New York City

The New Secular Puritan Covenant

Thanksgiving brings back memories for Americans of the Pilgrims and Puritans, carrying out their “errand into the wilderness” to build a “city on a hill,” surviving that first bleak Massachusetts winter of 1620-21. As a kid, I remember that cutting out Puritan hats from black construction paper and taping them to the school windows was [...]

Gay Activists Demand Secular Non-Irish St. Patrick’s Day Parade

Twenty-five years ago, a small group of activists charged the New York City Saint Patrick’s Day Parade with being a public gesture of pure homophobia. They built their case around the allegedly bigoted “Catholic character.” The trial was held before the judges of the left-leaning secular media. A jury composed of the general public yawned, [...]

Cardinal Dolan Must Step Down as Parade Grand Marshal

Now there can be no doubt—Timothy Cardinal Dolan has been played for a sucker by the organizers of the 2015 New York City St. Patrick’s Day parade. He must step down as Grand Marshal. According to reports, parade organizers are engaged in last-minute negotiations with city officials to allow additional Irish LGBT advocacy organizations to [...]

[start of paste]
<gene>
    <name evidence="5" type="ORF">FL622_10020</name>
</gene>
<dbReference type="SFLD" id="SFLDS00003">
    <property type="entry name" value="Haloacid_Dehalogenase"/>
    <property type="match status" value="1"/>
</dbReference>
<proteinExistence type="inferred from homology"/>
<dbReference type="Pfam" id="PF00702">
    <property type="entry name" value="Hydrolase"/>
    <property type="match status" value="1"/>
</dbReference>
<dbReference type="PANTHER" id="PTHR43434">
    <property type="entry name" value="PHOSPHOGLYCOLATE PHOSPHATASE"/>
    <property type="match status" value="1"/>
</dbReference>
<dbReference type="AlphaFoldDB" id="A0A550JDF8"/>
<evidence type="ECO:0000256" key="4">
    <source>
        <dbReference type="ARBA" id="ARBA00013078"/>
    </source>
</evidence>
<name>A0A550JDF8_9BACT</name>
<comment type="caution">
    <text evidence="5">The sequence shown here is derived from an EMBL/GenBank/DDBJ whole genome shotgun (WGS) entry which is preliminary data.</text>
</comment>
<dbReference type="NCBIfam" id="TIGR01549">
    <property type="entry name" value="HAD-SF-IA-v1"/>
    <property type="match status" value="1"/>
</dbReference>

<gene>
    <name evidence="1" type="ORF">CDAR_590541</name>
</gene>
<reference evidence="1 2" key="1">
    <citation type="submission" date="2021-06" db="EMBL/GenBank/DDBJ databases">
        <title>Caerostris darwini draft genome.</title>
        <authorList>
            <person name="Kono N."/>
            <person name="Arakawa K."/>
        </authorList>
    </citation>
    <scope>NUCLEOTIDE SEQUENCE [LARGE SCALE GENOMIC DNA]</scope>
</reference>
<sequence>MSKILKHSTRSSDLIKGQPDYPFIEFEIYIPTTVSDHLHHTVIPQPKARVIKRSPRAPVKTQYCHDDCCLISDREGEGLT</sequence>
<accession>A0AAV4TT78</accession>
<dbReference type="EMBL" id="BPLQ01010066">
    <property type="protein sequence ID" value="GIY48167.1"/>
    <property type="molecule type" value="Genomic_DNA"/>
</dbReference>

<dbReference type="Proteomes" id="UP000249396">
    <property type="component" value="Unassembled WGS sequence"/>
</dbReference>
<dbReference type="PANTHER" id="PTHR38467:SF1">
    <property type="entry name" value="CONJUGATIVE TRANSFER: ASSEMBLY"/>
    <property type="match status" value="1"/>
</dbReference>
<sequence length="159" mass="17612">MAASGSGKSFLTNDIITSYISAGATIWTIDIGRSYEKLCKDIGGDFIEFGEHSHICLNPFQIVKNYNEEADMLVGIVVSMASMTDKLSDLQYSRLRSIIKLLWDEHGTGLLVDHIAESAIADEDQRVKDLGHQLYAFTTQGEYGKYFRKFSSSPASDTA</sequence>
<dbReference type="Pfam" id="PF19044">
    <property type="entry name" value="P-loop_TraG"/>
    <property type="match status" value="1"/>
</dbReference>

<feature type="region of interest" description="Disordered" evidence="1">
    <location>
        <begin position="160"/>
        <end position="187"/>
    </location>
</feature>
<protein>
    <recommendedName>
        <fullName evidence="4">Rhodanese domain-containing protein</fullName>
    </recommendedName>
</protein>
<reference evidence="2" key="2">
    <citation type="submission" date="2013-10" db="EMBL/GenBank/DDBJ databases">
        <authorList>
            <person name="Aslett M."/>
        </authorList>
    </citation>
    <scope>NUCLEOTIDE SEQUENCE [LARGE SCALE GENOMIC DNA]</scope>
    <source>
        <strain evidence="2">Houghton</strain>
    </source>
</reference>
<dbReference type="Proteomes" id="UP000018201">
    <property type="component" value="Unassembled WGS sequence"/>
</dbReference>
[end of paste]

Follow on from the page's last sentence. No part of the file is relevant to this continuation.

More Controversy Over the NYC St. Patrick’s Day Parade

The Irish are a people known for their pithy proverbs. Well, here’s one the committee that organizes the New York City St. Patrick’s Day parade should take to heart: There’s nothing so bad that it couldn’t be worse. As part of a well-publicized “compromise,” the committee has said it will allow both a gay advocacy [...]